Updated: Dec 16, 2021
Benefits of teaching anticipation skills
Promote communication skills, shared attention, listening skills, asking for 'more', 'again' or 'help'
Teach patience and how to 'wait'
Teaches deferred rather than instant gratification
Click Clack Track
A must have in any sensory kit!
A Click Clack Track promotes the development of fine motor skills and hand-eye coordination, visual tracking and communication skills as the cars race down the colourful tracks.
Why stick to cars? Roll a Malteser down the ramp (or blueberries/grapes for a healthy alternative!)
A low cost activity that provide a wonderfully relaxing sensory experience.
Bubbles promote visual tracking skills and hand-eye coordination, develop mouth muscles, language, communication and gross motor skills as the individual reach and jump to 'pop' the bubbles.
Make a bubble snake
Cut the bottom off a clean plastic bottle and discard.
Cover with opposite end to the neck of the bottle with a cloth and secure with an elastic band.
Dip the cloth end into bubble mixture.
Hold the bottle and blow through the neck of the bottle to create your 'bubble snake!
Jack in a Box
A Jack in a Box is a wonderful activity to experience shared attention promoting fine motor skills and hand-eye coordination as the individual turns the handle. It promotes communication skills, encouraging vocalisations and the opportunity to explore how items work through cause and effect.
Model language using words like 'wind', 'pop', 'hello', 'goodbye'
Make a 'real life' Jack in the Box.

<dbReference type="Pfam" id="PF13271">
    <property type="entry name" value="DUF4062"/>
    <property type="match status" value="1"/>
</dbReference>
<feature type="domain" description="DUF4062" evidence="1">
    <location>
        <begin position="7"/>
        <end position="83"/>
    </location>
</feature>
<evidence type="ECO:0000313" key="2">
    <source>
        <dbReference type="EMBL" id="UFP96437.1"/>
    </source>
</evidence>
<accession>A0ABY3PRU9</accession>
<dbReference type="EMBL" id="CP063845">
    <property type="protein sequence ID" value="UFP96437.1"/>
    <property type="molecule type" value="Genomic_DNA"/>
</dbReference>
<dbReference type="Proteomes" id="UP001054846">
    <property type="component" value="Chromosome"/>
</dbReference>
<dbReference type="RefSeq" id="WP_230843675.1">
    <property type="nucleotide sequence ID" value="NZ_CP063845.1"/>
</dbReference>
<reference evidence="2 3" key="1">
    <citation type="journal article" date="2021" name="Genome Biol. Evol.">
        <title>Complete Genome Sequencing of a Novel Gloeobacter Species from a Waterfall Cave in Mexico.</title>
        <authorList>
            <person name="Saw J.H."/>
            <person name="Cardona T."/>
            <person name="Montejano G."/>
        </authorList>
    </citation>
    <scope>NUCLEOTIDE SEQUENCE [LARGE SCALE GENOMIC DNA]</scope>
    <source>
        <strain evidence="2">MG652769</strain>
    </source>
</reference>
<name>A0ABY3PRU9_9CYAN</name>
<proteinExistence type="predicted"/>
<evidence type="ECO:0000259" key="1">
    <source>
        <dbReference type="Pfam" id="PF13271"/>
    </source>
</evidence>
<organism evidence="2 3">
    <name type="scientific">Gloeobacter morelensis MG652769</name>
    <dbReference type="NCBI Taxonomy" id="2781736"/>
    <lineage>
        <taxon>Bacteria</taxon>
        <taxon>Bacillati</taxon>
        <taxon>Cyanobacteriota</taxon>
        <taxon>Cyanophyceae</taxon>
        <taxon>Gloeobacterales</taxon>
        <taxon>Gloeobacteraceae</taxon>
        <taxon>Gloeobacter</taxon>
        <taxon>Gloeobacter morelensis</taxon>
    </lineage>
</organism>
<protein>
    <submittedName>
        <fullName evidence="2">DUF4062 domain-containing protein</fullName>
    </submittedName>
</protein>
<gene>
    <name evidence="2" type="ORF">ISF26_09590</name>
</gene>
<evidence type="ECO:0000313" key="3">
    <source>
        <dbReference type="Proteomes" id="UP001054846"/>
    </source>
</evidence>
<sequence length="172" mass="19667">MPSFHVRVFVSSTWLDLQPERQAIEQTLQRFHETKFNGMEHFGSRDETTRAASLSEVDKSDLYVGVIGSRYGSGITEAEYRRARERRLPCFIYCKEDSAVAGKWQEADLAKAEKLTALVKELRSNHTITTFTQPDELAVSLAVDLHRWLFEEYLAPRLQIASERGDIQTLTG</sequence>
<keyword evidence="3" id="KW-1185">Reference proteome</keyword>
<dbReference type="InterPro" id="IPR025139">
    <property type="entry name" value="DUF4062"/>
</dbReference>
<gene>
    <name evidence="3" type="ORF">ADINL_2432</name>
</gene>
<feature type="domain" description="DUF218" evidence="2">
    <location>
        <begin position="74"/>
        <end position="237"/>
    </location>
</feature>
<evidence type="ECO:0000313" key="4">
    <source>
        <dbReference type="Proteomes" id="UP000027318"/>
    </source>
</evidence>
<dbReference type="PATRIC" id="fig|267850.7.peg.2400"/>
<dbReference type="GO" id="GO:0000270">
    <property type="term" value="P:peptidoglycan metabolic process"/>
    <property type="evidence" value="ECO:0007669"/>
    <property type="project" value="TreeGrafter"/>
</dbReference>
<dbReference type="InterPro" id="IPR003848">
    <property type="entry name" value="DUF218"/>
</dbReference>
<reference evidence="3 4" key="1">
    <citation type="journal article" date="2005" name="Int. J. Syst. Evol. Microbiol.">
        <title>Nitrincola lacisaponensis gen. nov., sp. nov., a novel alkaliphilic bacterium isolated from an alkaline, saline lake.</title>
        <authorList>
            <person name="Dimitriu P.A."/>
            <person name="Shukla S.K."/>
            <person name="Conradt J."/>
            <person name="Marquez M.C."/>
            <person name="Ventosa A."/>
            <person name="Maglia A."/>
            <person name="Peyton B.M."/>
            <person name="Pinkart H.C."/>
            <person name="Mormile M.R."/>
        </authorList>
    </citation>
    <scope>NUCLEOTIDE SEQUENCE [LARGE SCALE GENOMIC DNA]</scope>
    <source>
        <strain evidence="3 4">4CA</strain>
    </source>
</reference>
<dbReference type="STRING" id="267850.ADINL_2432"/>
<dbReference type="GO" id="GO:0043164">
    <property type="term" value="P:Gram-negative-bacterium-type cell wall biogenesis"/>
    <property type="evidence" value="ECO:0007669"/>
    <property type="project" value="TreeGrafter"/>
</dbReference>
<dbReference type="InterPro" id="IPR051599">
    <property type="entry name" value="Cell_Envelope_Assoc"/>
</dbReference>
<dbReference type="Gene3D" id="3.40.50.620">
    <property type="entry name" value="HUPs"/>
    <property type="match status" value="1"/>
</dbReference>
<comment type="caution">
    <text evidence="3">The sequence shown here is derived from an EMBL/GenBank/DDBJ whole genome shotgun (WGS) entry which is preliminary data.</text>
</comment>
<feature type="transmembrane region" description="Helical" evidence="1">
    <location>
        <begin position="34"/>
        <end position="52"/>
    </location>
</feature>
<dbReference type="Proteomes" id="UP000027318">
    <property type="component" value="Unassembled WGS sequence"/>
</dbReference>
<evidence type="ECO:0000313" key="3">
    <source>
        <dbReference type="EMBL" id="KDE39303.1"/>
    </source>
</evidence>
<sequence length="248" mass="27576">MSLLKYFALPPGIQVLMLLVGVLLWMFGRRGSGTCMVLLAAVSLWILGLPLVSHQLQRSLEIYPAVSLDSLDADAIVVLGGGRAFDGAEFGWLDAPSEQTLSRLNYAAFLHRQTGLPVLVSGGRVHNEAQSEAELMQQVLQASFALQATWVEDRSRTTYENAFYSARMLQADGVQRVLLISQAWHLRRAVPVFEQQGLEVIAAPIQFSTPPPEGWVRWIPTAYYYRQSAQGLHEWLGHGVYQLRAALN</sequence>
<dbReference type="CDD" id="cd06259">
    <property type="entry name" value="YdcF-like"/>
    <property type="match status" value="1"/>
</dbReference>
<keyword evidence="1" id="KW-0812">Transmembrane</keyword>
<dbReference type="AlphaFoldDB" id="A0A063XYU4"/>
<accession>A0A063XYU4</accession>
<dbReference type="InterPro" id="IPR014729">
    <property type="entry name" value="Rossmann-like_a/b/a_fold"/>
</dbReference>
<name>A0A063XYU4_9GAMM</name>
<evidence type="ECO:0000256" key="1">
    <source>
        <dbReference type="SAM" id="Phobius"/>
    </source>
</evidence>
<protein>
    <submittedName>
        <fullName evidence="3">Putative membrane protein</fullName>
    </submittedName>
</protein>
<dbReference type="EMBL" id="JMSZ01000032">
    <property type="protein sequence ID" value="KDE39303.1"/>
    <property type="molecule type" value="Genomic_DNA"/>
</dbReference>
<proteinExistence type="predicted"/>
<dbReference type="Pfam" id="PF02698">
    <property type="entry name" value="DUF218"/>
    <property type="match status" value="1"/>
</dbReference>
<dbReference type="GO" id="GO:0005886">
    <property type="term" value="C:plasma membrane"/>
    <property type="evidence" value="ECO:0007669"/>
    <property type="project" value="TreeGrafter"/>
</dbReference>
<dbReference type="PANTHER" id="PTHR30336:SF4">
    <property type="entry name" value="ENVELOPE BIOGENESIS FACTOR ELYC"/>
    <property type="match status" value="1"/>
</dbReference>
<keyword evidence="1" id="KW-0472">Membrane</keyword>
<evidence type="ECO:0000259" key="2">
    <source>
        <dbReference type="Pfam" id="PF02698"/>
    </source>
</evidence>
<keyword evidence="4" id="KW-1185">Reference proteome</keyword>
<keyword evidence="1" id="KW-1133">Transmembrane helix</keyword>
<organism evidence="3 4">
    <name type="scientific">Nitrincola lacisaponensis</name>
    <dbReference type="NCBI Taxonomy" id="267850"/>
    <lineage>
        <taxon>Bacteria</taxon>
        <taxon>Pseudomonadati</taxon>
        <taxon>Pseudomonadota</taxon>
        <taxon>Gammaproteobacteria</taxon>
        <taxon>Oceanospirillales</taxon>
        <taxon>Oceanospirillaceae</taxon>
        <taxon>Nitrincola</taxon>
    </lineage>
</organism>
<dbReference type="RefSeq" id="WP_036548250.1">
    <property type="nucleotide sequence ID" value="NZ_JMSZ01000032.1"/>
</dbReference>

All you need is a cardboard box! (Get out the paints and crayons and decorate it.)
The individual crouches inside the box and either covers themselves with a blanket or gently folds the cardboard flaps over their head.
They then wait to jump! This could be to the cue of music (when the music stops...up they jump), you could count them down '3...2...1' or give instructions to 'Jump' or even say 'hello' and 'goodbye'.
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Health & Safety Advice & Disclaimer
Please Read Before Engaging in any of the Activities
The author has used their best efforts in preparing the information on this website and makes no representation or warranties with respect to the accuracy, applicability, fitness or completeness to the contents.
The information is for pleasure purposes only.
If you wish to apply any ideas and activities contained in this blog, on the website or in any of the multisensory stories or resources, you are wholly responsible and take full responsibility for your actions.
The activities are designed to be led and supervised by a responsible adult at all times.
A Note on Allergies/Intolerances
If you have any doubts regarding any activity or prop used, then seek advice before starting.
Be aware of potential choking hazards.
Check the ingredients in any items you may be using for any potential food or skin allergies or respiratory reactions. If you see any signs of redness, swelling or other symptoms of a suspected reaction seek immediate medical advice.
The interactions should be led by the sensory explorer who should be allowed to participate without expectation.
Never force stimuli and stop the activity if the story explorer shows signs that they are not enjoying the session.
Your questions, queries, comments and feedback are always welcome!
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